Satnav head-to-head: Navman S100 vs TomTom Go 540 Live
The biggest names' top-of-the-line satnavs slug it out
We found it easier to browse the map on the Navman – a single swipe of the finger will send the map smoothly scrolling, as opposed to having to make multiple swiping gestures on the TomTom.
Best for features
IQ Routes on the TomTom, which used to only distinguish between weekdays and weekends, now works on an hourly basis. The idea is that if you plan a route during rush-hour, say, it may send you on a slightly longer but less congested path. Sure enough, when we planned the same route at different times of the day it came up with different suggestions, although on more than one occasion it still instructed us to use roads which, in our experience, are nose-to-tail at that time.
If you’re always going to have the satnav hooked up to the in-car adapter, battery life isn’t a concern, but there are always those times where you’ll need to plug something else into your car’s power socket. To gauge battery performance, we set brightness to each device at 50 per cent, disabled the screensaver and left them with a GPS fix. The Navman flashed up a low battery warning after just one hour and 30 minutes, while the TomTom powered on for over three hours 30 minutes.
Going purely on features, the TomTom Go 540 Live knocks the Navman S100 into a cocked hat. Sure, it’s more expensive and if you sign up to the Live updates you’ll be paying almost £100 a year, but given the vast chasm between the two in terms of features we’d expect the price difference to be much greater.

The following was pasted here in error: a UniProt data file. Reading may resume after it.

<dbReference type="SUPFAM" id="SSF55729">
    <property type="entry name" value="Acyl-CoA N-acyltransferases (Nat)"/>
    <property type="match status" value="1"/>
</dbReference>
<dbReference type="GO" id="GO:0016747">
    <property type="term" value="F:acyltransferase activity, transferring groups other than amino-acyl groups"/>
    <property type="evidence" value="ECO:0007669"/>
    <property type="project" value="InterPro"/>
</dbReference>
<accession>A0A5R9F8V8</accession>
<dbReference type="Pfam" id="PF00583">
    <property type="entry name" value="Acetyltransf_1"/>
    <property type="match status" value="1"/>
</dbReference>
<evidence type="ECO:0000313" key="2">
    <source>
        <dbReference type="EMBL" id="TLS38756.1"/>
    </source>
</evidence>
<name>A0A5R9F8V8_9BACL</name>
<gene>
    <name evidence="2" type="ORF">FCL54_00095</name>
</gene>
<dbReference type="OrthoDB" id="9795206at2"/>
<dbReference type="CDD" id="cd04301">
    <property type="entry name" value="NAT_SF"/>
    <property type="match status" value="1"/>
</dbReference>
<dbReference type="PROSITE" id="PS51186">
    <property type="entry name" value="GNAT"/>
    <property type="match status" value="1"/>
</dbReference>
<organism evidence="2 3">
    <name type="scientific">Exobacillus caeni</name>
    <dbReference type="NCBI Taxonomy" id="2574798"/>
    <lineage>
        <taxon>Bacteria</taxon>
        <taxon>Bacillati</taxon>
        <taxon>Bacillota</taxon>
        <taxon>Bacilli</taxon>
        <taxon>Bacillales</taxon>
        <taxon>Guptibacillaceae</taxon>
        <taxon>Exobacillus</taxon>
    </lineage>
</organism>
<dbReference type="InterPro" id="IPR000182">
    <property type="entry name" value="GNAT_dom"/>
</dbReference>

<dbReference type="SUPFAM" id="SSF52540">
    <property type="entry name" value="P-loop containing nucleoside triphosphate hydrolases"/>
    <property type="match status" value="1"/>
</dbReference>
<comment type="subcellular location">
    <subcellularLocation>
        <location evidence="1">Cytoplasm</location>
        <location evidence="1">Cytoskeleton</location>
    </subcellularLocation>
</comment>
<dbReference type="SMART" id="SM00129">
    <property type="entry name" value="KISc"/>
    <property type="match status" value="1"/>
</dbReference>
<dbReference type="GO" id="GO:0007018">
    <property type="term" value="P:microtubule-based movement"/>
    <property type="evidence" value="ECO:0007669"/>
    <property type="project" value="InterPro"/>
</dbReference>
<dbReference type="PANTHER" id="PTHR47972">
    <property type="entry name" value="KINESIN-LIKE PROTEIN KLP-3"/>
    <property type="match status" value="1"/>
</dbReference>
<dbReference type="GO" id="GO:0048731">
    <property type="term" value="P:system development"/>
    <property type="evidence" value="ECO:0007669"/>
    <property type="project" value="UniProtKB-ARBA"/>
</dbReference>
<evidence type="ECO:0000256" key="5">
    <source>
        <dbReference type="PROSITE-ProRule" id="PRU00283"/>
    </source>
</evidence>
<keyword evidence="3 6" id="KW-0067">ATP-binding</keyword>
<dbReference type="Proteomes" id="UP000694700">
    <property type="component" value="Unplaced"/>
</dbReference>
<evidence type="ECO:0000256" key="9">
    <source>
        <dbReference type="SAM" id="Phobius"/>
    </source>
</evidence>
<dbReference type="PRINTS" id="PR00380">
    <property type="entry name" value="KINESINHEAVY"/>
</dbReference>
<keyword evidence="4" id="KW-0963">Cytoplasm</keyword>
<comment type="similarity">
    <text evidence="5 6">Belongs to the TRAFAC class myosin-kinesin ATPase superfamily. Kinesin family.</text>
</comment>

Navman’s S100 would be far more appealing if it were easier to use. The new interface is utterly infuriating and we soon grew tired of it failing to recognise our commands – you’d be hard pushed to find a better example of style over functionality.
Best on price
If you shop around, the S100 is available for around £179, with the Go 540 Live seeing more of a discount, at £249. Even if you don’t subscribe to its Live services, features such as Bluetooth, voice control, longer battery life and easier-to-use menus all make it well worth spending the extra on the TomTom. That said, Navman is planning to release two new models early in the new year, the S200 and S300T, which will house far more features than the S100, including FM transmitters and Bluetooth.
If you’re in the market for a high-end satnav, it’s quite likely you’re going to want a decent set of extra features, and that’s exactly what the TomTom Go 540 Live offers. It might be cheaper, but the S100 pales in comparison, with its new interface being the killer blow.
More Satnav Reviews...
Navman S30 3D
TomTom Go 530
Route 66 Mini
Sponsored: Network DDoS protection